Puccini’s Opera: Turandot

Turandot [1926]

Opera Turandot is set in Beijing, China and tells the story of proud Princess Turandot and unknown Prince Calaf. Turandot is a haughty Princess who wants to take revenge for a crime once committed against one woman in her ancestry line by condemning young princes from afar to their deaths. To achieve this aim, Turandot demands that every man that wants to marry her has to solve her three riddles. Whoever solves her three puzzles will become her husband, but if that person is unable to solve them – he will be executed. However, despite very probable deadly consequences of this trial-riddle imposed by the Princess, there is no shortage of young men willing to risk their lives since Turandot is very beautiful. Then, comes Calaf, a Prince travelling with his father Timur and a slave-girl Liu, and he will stop at nothing until he completes the challenge and wins the hand of Turandot. Turandot is an opera of extravagant displays, great passions and narrative contrasts and extremes. Puccini’s music diffuses Asian tones and makes use of powerful choirs, providing a kaleidoscopic musical experience, with the heart-wrenching final-act aria “Nessun dorma” rightly deserving its place among the finest operatic arias ever.

Luciano Pavarotti performing “Nessun Dorma” in Paris in 1998

Puccini was inspired to write this opera by reading Friedrich Schiller’s 1801 adaptation of a play Turandot by Carlo Gozzi, who, in turn, based his story on one of the stories by Persian poet Nizami who lived in the twelfth century. The opera was completed posthumously by Franco Alfano (Puccini’s student at that time and also composer) and set to a libretto by Renato Simoni and Giuseppe Adami, premiering on 25 April 1926 in Milan. The success of Turandot is not only due to its music and spectacle. It is a multi-dimensional story with scenes of pure drama, pure lyricism, and even some comedy, amidst all the funerary motives and the general atmosphere of solemnity. As in many fairy-tales, the story’s main theme is the completion of tasks or trials to achieve the desired goal, which is the union with one’s beloved and happiness. Calaf is unknown in Beijing, but he is viewed as just one of many princes who tried their fate and died horrible deaths. Even before he finally faces his three riddles, Calaf first has to overcome other challenges and temptations, including the distracting love of slave-girl Liu and the chatter of three charismatic minsters Ping, Pang, and Pong who try to dissuade Calaf from the task, tempting him with gold and women. As in many fairy-tales also, there is the emphasis on the power that any name/its utterance holds, on the symbolism of the number three: three riddles, three ministers and a love triangle, and on the thin line that separates life/happiness/love (wedding) from death and nothingness (execution). In the end, the Sun rises. Unrequited, self-sacrificing love did its work, the tyranny of power and pride is conquered, bravery and perseverance stand triumphant, and the battle of the wills has finally come to an end.

I watched this stunning production of Puccini’s Turandot performed in the Forbidden City Beijing (the opera’s original setting) in 1998, and see also my other posts dedicated to opera: Mozart’s Opera the Magic Flute & Puccini’s Opera Madama Butterfly.

8 thoughts on “Puccini’s Opera: Turandot

  1. I know this opera well. It always irks me that she’s supposed to be so beautiful that no man could look upon her without falling in love, and then, when she comes on stage, she’s always played by this big, fat, ugly woman. His own fault for making her a low Mezzo instead of a high Soprano and writing such heavy arias for her. Not my favorite Puccini (and I also dislike his Butterfly). La Boheme, Tosca, Manon Lescaut, and La fanciulla del West for me – in that order!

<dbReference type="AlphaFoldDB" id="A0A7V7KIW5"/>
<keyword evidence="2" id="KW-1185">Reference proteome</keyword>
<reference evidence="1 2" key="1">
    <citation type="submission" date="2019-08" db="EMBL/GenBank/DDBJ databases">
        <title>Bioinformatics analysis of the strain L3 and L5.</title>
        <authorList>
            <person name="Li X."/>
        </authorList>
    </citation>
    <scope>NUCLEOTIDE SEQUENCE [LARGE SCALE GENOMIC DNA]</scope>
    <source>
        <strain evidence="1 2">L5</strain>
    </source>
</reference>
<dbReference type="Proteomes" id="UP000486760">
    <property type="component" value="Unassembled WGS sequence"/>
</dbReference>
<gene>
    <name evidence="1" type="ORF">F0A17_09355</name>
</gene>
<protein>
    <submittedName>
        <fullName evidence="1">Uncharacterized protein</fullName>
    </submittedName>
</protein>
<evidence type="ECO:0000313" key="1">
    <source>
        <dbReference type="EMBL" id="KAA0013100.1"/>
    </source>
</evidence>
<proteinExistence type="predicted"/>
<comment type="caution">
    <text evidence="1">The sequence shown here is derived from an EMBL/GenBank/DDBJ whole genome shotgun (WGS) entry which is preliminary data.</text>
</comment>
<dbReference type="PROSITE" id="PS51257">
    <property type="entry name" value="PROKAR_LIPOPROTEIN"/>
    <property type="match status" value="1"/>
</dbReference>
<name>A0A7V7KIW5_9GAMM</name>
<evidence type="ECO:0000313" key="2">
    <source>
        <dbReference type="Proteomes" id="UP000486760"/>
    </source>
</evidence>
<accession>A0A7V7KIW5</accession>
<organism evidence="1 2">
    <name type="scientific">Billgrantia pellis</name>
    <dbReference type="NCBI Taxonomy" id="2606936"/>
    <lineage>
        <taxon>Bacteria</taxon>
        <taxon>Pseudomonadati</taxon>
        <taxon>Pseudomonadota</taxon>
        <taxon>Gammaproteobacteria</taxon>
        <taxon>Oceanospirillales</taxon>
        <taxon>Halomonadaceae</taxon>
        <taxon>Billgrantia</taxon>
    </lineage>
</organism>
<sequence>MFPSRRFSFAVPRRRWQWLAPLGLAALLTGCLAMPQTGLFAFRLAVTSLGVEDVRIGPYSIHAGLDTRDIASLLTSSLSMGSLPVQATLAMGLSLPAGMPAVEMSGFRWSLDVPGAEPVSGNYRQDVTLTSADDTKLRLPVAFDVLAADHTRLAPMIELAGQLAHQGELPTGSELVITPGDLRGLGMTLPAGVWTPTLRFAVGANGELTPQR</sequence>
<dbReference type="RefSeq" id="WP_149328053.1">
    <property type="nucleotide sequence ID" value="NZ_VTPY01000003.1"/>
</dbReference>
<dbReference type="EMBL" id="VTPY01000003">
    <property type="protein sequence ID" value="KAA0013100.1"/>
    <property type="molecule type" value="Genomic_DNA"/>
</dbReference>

Liked by 2 people

    1. Yes, I agree about the lead choices, but I guess I also understand that the vocals are more important. I do have a weakness for opera and ballet set in “exotic locations”, but am also interested looking into Puccini’s lesser known work including Manon Lescaut and La fanciulla del West, so thanks very much for your order of favourites!

      Liked by 1 person

  2. Lovely review. I haven’t watched this but am aware of the broad story; it always reminded of the Hatim Tai story where seven riddles must be solved–the number remains the same in all versions and there are subtasks. There are several versions but the one I read had the princess setting these riddles since she was an orphan and this was the only way to ensure a worthy groom.

    Liked by 1 person

    1. Thanks and that’s interesting about the Hatim Tai story. I just love all the riddle-asking in stories. There is so much emphasis in fairy-tales on courage, might and power winning love and those intellectual tasks provide something different. I appreciate that Calaf in Turandot opera not only answered intellectual/philosophical questions, but also showed how well he already knew the Princess. Though not directly related to marriage, mythical Sphinx asking riddles and fairy-tale of The Peasant’s Wise Daughter are other great examples.

      Liked by 1 person

      1. I seen a film version of Hatim in Hindi which had it’s own interpretation of the story, though some at least if the riddles were similar to those in the book version. They aren’t riddles with straightforward answers and involve quests to solve them so it’s nice to see how they play out.

        Btw ever since I read your post, Nessun Dorma has been playing in my head🙂🙂

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